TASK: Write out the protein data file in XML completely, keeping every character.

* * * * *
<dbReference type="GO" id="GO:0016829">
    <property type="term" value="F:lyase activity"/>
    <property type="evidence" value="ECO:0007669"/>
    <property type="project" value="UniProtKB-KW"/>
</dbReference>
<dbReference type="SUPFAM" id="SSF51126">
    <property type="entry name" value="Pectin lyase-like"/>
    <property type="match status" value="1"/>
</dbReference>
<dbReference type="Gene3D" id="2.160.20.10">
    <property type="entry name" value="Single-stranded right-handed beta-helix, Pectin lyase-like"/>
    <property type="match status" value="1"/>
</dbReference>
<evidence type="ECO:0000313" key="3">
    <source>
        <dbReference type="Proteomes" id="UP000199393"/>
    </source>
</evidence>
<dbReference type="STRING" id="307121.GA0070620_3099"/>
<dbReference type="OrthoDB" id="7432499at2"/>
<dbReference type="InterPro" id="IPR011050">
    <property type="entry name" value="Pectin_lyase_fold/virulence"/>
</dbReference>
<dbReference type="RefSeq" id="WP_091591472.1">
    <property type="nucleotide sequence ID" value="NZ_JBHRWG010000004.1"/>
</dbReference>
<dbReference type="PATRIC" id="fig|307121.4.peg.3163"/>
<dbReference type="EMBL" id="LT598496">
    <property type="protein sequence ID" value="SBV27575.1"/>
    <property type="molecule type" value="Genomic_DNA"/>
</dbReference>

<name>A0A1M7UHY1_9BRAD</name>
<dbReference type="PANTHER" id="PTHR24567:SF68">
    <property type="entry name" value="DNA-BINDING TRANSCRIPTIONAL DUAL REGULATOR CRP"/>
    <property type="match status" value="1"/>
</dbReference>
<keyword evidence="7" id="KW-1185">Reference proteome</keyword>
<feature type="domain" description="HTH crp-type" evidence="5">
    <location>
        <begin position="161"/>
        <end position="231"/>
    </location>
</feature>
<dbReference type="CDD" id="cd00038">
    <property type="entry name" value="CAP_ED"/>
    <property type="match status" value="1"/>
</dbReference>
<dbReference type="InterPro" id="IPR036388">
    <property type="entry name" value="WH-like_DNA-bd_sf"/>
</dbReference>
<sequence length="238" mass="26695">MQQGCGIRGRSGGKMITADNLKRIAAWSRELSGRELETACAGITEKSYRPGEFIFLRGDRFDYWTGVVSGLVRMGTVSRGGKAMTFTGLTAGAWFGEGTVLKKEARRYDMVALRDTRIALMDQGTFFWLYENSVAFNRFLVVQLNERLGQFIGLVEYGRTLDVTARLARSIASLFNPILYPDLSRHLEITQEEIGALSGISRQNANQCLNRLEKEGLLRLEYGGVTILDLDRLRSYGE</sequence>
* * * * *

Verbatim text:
<dbReference type="GO" id="GO:0016829">
    <property type="term" value="F:lyase activity"/>
    <property type="evidence" value="ECO:0007669"/>
    <property type="project" value="UniProtKB-KW"/>
</dbReference>
<dbReference type="SUPFAM" id="SSF51126">
    <property type="entry name" value="Pectin lyase-like"/>
    <property type="match status" value="1"/>
</dbReference>
<dbReference type="Gene3D" id="2.160.20.10">
    <property type="entry name" value="Single-stranded right-handed beta-helix, Pectin lyase-like"/>
    <property type="match status" value="1"/>
</dbReference>
<evidence type="ECO:0000313" key="3">
    <source>
        <dbReference type="Proteomes" id="UP000199393"/>
    </source>
</evidence>
<dbReference type="STRING" id="307121.GA0070620_3099"/>
<dbReference type="OrthoDB" id="7432499at2"/>
<dbReference type="InterPro" id="IPR011050">
    <property type="entry name" value="Pectin_lyase_fold/virulence"/>
</dbReference>
<dbReference type="RefSeq" id="WP_091591472.1">
    <property type="nucleotide sequence ID" value="NZ_JBHRWG010000004.1"/>
</dbReference>
<dbReference type="PATRIC" id="fig|307121.4.peg.3163"/>
<dbReference type="EMBL" id="LT598496">
    <property type="protein sequence ID" value="SBV27575.1"/>
    <property type="molecule type" value="Genomic_DNA"/>
</dbReference>

<name>A0A1M7UHY1_9BRAD</name>
<dbReference type="PANTHER" id="PTHR24567:SF68">
    <property type="entry name" value="DNA-BINDING TRANSCRIPTIONAL DUAL REGULATOR CRP"/>
    <property type="match status" value="1"/>
</dbReference>
<keyword evidence="7" id="KW-1185">Reference proteome</keyword>
<feature type="domain" description="HTH crp-type" evidence="5">
    <location>
        <begin position="161"/>
        <end position="231"/>
    </location>
</feature>
<dbReference type="CDD" id="cd00038">
    <property type="entry name" value="CAP_ED"/>
    <property type="match status" value="1"/>
</dbReference>
<dbReference type="InterPro" id="IPR036388">
    <property type="entry name" value="WH-like_DNA-bd_sf"/>
</dbReference>
<sequence length="238" mass="26695">MQQGCGIRGRSGGKMITADNLKRIAAWSRELSGRELETACAGITEKSYRPGEFIFLRGDRFDYWTGVVSGLVRMGTVSRGGKAMTFTGLTAGAWFGEGTVLKKEARRYDMVALRDTRIALMDQGTFFWLYENSVAFNRFLVVQLNERLGQFIGLVEYGRTLDVTARLARSIASLFNPILYPDLSRHLEITQEEIGALSGISRQNANQCLNRLEKEGLLRLEYGGVTILDLDRLRSYGE</sequence>